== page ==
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What We Can Learn from Social Struggle in South America

South American social movements are potential blueprints for change in the U.S.

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As the economic crisis in the U.S. worsens, and the need to pressure the Obama administration looms, movements in the U.S. could seek such commonality with movements in South America. Of the countless examples of recent social movement victories in South America, here are a few that could suggest potential blueprints for social change in the U.S..

In the early 1990s, participatory budgeting was implemented by the Workers' Party in Porto Alegre, Brazil. This process, still in operation, involves thousands of residents gathering to decide how government funding should be used for city projects and development. Popular participation in this process prevents corruption, and expands the conception of democracy beyond simply voting every few years for a different political representative.

During the Cochabamba Water War in Bolivia in 2000, residents of that city expanded the meaning of democracy even further when they united against the Bechtel Corporation's privatization of their water. The privatization put everything from communally-built wells and rain cisterns under the corporation's thumb, and led to exorbitant rates few could afford. In response, people from across economic lines joined together in protests and road blockades and were successful in kicking the company out of town and putting the water back into public hands.

In 2003, when former president Gonzalo Sanchez de Lozada tried to export Bolivian gas to the U.S. for a low price, working class residents of the city of El Alto rose up against the president and his plan. Citizens took shifts at street barricades, distributing food, spreading messages via bicycle and working together with meager resources to fight the police and military, eventually toppling the repressive Sanchez de Lozada government. That revolt paved the way to the election of indigenous president Evo Morales, and the partial nationalization of the gas industry. In his office in El Alto, Bolivian sociologist Pablo Mamani spoke of this rebellion, "During the uprising, the state was broken, it stopped existing, it died in El Alto."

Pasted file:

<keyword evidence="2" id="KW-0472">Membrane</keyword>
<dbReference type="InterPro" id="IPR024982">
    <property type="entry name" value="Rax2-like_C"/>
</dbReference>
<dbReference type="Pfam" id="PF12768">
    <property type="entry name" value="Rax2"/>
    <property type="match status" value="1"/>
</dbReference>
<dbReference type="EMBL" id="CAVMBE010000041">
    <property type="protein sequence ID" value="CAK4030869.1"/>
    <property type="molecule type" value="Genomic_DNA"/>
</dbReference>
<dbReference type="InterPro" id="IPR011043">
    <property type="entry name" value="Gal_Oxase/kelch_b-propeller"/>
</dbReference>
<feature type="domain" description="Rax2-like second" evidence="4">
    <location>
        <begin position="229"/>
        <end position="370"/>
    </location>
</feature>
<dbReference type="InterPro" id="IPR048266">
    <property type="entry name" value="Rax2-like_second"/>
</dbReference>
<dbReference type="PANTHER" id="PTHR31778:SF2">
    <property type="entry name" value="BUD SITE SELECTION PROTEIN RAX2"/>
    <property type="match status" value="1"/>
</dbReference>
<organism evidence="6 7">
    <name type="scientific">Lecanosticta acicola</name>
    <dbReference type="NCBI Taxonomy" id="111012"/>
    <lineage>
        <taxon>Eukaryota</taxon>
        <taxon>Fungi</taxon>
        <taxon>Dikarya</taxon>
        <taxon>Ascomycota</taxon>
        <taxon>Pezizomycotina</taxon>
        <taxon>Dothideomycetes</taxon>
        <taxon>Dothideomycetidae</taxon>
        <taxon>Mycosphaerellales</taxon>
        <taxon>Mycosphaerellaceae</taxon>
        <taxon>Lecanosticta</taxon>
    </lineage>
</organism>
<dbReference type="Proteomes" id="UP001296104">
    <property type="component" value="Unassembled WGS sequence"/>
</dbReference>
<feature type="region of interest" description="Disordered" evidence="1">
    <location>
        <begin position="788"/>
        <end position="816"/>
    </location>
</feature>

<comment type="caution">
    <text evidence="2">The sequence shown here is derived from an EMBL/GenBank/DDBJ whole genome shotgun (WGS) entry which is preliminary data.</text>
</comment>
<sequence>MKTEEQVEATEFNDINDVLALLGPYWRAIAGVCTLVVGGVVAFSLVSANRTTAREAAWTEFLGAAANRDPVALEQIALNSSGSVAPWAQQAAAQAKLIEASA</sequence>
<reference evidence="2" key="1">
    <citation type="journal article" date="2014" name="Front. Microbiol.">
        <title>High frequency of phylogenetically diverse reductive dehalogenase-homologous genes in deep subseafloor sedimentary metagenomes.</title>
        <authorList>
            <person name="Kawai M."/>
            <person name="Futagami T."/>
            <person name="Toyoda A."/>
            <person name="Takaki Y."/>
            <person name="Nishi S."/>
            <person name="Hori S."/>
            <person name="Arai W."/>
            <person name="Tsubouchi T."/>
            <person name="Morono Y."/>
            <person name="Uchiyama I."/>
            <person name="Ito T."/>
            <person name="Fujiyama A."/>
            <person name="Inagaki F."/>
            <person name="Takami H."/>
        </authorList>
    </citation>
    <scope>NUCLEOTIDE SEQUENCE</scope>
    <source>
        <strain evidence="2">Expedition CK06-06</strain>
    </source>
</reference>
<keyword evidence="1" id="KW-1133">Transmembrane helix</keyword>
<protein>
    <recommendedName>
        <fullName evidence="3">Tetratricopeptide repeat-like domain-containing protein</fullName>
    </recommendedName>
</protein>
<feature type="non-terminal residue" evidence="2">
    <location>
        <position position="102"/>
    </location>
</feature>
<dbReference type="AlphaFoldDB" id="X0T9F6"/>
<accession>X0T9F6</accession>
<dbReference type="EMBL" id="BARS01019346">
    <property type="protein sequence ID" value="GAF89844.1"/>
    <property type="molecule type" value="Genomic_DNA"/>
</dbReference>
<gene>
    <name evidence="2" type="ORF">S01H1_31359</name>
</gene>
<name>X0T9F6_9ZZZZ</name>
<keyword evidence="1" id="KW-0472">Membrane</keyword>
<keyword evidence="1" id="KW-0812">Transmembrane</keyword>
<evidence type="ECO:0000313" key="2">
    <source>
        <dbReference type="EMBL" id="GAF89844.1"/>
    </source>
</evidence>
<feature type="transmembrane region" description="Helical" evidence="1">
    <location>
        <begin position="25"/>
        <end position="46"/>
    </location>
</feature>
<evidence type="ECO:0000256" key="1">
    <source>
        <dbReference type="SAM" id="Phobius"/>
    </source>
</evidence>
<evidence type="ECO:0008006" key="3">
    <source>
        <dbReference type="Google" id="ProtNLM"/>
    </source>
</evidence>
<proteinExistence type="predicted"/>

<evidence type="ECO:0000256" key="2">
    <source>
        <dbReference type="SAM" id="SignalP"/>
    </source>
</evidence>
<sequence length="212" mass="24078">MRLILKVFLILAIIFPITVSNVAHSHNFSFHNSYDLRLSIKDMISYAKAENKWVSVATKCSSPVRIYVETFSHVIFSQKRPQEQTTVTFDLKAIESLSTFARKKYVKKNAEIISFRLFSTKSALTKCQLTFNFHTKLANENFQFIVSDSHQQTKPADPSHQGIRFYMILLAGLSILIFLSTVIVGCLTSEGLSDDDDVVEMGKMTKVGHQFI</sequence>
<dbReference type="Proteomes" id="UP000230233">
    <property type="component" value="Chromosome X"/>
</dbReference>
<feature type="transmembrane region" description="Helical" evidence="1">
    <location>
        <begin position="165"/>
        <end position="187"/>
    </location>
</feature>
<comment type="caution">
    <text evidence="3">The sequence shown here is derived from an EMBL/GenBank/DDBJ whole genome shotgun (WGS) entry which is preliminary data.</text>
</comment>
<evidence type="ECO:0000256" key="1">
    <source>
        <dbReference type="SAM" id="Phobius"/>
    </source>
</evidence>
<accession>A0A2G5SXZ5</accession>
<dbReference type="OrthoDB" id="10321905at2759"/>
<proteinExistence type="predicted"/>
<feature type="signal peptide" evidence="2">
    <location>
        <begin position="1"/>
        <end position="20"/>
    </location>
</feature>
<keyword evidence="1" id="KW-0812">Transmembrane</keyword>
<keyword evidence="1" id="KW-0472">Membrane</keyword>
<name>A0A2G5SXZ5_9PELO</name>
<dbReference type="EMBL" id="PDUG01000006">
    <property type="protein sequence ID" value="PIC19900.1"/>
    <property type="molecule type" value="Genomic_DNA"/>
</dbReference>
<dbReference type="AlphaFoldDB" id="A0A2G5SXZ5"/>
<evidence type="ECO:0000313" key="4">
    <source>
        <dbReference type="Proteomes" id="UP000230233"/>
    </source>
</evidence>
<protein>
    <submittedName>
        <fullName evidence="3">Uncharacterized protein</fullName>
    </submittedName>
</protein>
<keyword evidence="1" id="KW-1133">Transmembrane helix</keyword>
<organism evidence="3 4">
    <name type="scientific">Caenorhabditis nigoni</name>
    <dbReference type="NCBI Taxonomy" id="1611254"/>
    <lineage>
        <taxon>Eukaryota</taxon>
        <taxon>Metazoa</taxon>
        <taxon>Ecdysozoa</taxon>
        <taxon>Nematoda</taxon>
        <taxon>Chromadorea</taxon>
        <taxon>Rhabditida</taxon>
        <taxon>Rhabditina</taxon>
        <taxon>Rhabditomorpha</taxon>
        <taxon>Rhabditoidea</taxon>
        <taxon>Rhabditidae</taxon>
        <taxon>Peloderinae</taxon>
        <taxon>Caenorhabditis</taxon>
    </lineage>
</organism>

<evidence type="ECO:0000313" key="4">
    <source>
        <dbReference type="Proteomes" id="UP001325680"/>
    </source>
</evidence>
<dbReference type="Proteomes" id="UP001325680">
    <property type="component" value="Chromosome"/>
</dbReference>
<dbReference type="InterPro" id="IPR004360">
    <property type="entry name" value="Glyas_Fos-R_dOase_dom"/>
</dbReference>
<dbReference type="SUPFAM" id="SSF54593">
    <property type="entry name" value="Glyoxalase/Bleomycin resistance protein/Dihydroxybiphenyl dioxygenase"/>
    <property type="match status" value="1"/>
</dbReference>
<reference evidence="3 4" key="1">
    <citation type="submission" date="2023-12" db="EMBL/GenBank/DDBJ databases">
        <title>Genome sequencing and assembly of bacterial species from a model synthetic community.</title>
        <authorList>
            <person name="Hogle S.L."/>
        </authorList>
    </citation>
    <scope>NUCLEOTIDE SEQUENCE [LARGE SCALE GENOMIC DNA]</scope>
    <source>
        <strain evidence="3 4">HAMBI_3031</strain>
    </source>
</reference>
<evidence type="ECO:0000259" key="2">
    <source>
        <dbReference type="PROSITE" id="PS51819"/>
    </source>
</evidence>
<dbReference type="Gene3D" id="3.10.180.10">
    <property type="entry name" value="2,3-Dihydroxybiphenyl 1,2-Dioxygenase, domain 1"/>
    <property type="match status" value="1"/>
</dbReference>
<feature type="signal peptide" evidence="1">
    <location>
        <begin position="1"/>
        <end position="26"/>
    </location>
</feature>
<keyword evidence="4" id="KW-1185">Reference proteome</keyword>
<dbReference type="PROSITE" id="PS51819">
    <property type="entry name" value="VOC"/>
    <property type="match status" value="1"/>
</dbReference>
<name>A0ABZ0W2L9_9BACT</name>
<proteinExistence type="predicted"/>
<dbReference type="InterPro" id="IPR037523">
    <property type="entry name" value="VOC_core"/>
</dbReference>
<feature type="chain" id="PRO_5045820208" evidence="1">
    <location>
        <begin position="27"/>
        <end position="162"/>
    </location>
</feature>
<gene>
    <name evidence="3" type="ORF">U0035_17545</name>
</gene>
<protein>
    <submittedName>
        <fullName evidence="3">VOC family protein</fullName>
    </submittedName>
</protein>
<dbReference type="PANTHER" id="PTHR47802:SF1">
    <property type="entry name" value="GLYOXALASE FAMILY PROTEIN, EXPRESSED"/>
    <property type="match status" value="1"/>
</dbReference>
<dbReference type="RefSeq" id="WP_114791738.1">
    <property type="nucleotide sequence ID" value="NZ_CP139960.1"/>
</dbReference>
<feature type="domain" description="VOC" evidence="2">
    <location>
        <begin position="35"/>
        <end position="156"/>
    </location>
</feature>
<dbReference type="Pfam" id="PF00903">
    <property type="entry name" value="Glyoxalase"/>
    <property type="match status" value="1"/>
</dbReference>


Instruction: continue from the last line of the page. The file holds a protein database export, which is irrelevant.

Other Bolivian social movements point to potential strategies for social change as well. Much of South America's fertile land is in the hands of a few rich land owners. Landless Farmer Movements (MSTs) across region regularly occupy unused land to work it for their survival. The Bolivian Landless Movement has been instrumental in pressuring the Morales government to implement much-needed land reform. Silvestre Saisari, a bearded leader in Bolivia's MST, explained his organization's relationship to the government in this way: "Our democracy depends on us as social movements."

One story from the neighborhood of El 23 de Enero in Caracas, Venezuela is emblematic of the progressive changes taking place in that country. Juan Contreras, a radio producer and resident of the neighborhood, talked about how he and his compañeros took over the local police station -- for decades an outpost for crackdowns on leftist organizing -- and transformed it into a community radio station and cultural center.

"This place was a symbol of repression," Contreras explained to me in the studio, which still smelled like fresh paint from the recent conversion. "So we took that symbol and made it into a new one." In words that reflect the spirit of the worker occupations in Chicago and Argentina, and the need for a broad grassroots response to the U.S. crisis, he continued, "It is evidence of the revolution made by us, the citizens. We can't hang around waiting for the revolution to be made for us; we have to make the changes."

Benjamin Dangl is the author of The Price of Fire: Resource Wars and Social Movements in Bolivia (AK Press, 2007). He is also the editor of TowardFreedom.com, a progressive perspective on world events, and UpsideDownWorld.org, a news website uncovering activism and politics in Latin America. Email BenDangl(at)gmail(dot)com.

 
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